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Unbridled Blade: Session 3.4
grandexperiment
Session 3.4: The dark walkers proved openly hostile toward Achindra after he had used magic, but the PCs convinced them to take them to Dazan Drune using a secret tunnel. The PCs discovered that the rats they had seen earlier were sentient and also servants of the mad wizard. The rats seemed less hostile toward their master than the dark walkers, and explained that the sorcerer's melancholy was brought about by the leaving of his daughter, Rosa, who was also the Pale Lady that the PCs had heard haunting the walls of Targrim. As the PCs were led to Dazan, the dark walkers tried to kill Achindra by setting a chimera on him. After the chimera was defeated, the PCs ventured into the tower and confronted Dazan Drune, only to find him a sad, lonely old man. As they convinced Dazan to take them all to Targrim, Leviathan attacked, professing his undying love for Rosa. The PCs defeated Leviathan and his body fell from the top of the tower as mist rolled in from all around.
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Shadows of the Demon Lord
grandexperiment
Another KS, another $1. :) Seriously, KS continues to provide great RPG by great RPG, even when viewed by a discerning eye. The latest offering that has caught my attention is "Shadow of the Demon Lord" by Rob Schwalb - http://www.kickstarter.com/projects/432417423/shadow-of-the-demon-lord.

Over the last few year, the RPGs that I have been interested in seem to fall in two camps:
1. "Traditional style" RPGs that are great for campaign play; and
2. "Indie style" RPGs that are great for one-off or short term play.

There have been very little "Traditional style" RPGs that are for one-shot or short term play. Which is a shame as many of my best one-shot games at Kapcon and the like have be in a traditional style. Generally, the only way to make it work is to hack the system to bits. In fact, most "traditional style" RPGs that are for one-shot or short term play try and achieve this by making the rules as simple as possible, which I find to be unsatisfactory.

Shadow of the Demon Lord is a traditional style RPG that is great for one-off or short term play. Rob Schwalb is an RPG designer that I highly respect. His work on D&D5e, WFRP2e, Star Wars Saga and Song of Ice of Fire shows a high awareness of works well at the table and not just on the page, and he avoids mechanics that don't work well due to overlap, being unnecessary or undercooked, or being just plain kooky.

Shadow of the Demon Lord clearly launches itself off of the back of D&D5e, which exhibits amazing yet subtle mechanical design with a fun system that retains and even celebrates a traditional style RPG. The other RPG that features strongly is a personal favourite of mine, being WFRP 2e. This RPG features in a number of ways, especially the setting which is dark and horrifying. In particular:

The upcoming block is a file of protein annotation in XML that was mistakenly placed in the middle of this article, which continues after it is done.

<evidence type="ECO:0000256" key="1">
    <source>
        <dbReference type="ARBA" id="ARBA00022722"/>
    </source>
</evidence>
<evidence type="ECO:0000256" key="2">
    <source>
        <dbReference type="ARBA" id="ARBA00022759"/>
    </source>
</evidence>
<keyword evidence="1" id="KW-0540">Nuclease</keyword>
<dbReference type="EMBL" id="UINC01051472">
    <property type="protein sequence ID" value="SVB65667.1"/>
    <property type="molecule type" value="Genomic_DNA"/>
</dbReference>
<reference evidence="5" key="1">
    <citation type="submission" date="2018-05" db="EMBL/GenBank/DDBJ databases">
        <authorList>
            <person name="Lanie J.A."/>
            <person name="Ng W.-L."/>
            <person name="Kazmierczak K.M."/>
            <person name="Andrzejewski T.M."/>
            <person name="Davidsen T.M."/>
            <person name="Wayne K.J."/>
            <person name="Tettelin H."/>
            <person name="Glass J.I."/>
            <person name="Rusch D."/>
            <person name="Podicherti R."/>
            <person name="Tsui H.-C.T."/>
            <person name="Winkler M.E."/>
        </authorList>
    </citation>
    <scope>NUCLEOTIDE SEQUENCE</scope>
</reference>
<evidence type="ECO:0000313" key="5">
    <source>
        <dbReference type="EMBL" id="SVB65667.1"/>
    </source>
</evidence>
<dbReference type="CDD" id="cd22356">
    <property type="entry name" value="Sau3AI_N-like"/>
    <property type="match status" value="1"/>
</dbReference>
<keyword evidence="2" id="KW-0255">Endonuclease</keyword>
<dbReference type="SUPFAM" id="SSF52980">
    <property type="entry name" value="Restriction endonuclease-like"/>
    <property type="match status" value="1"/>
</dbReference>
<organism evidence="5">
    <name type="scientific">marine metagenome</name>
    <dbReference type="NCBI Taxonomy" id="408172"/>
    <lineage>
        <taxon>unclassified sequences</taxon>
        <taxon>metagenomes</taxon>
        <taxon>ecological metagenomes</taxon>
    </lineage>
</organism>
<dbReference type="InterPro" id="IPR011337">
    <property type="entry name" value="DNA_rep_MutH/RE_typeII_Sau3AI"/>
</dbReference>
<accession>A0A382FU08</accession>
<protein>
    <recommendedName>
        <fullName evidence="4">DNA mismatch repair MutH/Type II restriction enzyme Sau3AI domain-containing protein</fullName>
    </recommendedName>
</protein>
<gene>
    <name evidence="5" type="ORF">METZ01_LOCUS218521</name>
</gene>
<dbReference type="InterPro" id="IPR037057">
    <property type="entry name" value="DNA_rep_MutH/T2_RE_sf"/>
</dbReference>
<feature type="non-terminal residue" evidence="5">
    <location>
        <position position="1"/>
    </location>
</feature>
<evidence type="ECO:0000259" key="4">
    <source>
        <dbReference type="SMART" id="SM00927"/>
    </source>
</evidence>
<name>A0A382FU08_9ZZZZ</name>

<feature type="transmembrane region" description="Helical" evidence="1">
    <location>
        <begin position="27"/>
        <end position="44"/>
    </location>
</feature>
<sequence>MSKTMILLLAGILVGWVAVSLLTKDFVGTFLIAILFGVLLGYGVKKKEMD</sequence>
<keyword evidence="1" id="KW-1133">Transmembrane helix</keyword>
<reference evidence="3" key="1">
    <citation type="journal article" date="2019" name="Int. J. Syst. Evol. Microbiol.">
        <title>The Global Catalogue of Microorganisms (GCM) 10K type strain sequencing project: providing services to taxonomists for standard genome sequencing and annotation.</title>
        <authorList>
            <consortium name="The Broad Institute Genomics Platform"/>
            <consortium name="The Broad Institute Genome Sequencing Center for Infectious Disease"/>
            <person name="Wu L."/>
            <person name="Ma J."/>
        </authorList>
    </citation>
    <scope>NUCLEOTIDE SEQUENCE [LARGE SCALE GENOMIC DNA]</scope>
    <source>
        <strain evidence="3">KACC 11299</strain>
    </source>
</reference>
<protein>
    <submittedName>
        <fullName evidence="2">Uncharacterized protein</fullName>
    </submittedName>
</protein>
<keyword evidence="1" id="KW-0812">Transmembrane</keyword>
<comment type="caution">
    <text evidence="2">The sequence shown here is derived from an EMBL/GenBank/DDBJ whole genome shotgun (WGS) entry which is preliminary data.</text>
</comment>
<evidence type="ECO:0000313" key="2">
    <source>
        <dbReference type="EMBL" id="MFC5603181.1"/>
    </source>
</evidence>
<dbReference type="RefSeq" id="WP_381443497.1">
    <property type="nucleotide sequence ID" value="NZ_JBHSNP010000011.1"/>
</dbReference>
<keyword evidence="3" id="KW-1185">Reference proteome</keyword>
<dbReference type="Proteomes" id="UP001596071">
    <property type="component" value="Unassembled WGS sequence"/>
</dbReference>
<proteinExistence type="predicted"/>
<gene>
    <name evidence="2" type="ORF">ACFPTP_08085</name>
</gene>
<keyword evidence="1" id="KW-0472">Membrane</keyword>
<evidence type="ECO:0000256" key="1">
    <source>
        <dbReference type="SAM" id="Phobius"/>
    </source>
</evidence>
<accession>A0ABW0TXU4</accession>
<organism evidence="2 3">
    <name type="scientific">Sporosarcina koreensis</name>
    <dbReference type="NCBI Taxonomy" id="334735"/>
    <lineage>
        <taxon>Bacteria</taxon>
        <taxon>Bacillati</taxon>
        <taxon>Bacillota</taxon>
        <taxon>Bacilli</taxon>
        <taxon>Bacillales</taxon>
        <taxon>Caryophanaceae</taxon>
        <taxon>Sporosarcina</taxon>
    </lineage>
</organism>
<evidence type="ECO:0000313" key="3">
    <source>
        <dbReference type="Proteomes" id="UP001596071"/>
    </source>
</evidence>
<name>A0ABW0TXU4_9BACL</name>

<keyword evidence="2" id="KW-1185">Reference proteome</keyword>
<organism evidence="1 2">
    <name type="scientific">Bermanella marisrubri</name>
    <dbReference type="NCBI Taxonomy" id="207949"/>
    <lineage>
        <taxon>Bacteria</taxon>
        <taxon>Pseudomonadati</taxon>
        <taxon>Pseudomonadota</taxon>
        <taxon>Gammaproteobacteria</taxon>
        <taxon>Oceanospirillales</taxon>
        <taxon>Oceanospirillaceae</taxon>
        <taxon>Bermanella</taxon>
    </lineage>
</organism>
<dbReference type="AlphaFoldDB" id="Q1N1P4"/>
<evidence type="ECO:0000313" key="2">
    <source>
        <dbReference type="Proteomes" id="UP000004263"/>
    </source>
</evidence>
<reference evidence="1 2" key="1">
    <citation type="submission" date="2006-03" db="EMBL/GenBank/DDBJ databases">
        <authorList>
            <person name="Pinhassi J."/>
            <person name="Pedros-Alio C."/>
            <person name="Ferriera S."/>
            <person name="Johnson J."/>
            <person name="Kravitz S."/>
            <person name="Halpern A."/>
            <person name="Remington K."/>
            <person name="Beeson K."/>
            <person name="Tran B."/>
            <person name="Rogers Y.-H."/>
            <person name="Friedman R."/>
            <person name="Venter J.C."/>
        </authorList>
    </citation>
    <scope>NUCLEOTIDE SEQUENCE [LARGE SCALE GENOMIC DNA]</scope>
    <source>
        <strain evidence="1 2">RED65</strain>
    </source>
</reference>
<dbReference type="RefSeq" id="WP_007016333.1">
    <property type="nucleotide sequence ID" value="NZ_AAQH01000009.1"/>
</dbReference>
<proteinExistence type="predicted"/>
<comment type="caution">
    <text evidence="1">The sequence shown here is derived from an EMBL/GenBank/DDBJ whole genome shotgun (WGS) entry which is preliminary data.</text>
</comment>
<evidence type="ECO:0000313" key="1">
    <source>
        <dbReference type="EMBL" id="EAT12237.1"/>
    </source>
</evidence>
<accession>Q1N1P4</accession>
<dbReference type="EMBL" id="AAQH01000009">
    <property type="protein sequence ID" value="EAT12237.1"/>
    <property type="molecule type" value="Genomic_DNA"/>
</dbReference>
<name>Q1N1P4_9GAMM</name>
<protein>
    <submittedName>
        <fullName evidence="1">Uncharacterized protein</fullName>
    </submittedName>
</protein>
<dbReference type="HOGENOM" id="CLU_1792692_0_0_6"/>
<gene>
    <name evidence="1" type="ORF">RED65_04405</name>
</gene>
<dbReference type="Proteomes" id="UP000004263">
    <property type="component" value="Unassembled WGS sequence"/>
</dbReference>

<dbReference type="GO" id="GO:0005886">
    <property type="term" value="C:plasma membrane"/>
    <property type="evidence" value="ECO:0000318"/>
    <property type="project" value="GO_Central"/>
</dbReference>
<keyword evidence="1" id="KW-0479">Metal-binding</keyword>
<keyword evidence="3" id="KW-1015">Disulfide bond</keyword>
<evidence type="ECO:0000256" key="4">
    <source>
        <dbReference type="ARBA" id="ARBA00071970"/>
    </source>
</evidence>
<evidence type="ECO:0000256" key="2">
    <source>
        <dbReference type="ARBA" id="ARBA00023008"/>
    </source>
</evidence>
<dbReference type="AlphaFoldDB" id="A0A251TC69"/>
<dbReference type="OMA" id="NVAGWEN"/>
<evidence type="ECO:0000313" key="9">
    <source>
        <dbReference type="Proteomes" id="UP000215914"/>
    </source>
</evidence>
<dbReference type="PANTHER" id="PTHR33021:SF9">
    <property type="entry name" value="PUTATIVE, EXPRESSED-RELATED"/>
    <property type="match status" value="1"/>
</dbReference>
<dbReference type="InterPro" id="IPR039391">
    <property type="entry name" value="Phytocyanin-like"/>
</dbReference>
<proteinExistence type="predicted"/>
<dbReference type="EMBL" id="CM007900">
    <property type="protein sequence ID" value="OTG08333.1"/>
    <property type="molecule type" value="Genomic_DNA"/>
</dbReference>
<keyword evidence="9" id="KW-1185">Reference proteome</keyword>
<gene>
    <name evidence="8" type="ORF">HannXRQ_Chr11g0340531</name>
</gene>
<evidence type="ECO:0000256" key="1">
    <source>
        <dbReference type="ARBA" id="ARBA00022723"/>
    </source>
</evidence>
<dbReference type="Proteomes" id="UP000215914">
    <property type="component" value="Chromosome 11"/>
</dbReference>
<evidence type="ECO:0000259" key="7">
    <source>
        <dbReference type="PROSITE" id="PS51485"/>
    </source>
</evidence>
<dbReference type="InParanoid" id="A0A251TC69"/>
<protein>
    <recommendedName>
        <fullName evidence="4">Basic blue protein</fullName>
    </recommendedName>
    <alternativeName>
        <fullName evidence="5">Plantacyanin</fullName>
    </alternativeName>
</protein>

1. the PCs start off as 0-level PCs, potentially with details randomly generated, thrust into a world of horror and adventure;
2. the PCs advance through "paths" which seem like a combination of D&D class and WFRP careers;
3. magic is bound into paths, including a variety of black magic; and
4. the PCs can suffer insanity and corruption.

Though WFRP2e and D&D5e by themselves aren't too bad for use in a one-shot play (and I have run both), Shadow of the Demon Lord takes things much further, with a fast playing and easy to understand set of rules. There are ideas from other RPGs that feature, such as using dice for modifiers from FFG's WFRP3e and Star Wars RPGs. I love this as a GM as it abstracts out the numbers and reduces the amount of information exchange required.

To further help support one-shot or short term play, Rob Schwalb expects to support the RPG with loads of "mini" adventures, each spanning only 3 or 4 pages. The KS alone is looking at producing some 20-30 such from an amazing pool of RPG writers. These can be run in one session or strung together into 11 sessions to complete a level 0 to level 10 campaign. These sound like they will be a lot like Dungeon World's Starters, but without all the player directed questions and new terminology.

Finally, amidst the darkness and excellent mechanics, Rob Schwalb has ensured that there is an excellent humorous tone underlying a lot of it. The kind of humour that RPGers will bring to the table regardless of what the RPG tries to achieve. The setting, madness, corruption and magic system are simply delightful and filled with subtle bits of awesome that make me smile with glee.

Hopefully, the final product proves all the above to be true and I will finally have a traditional RPG that is purpose built to be run at the likes of Kapcon and other cons.

Ryuutama - Actual Play Report
grandexperiment
I ran Ryuutama for the first time over the weekend for Sam, Ayla, and Sophie. We created PCs. This was a lengthier process than anything we have done before but I think it really helps set up the tone of the game.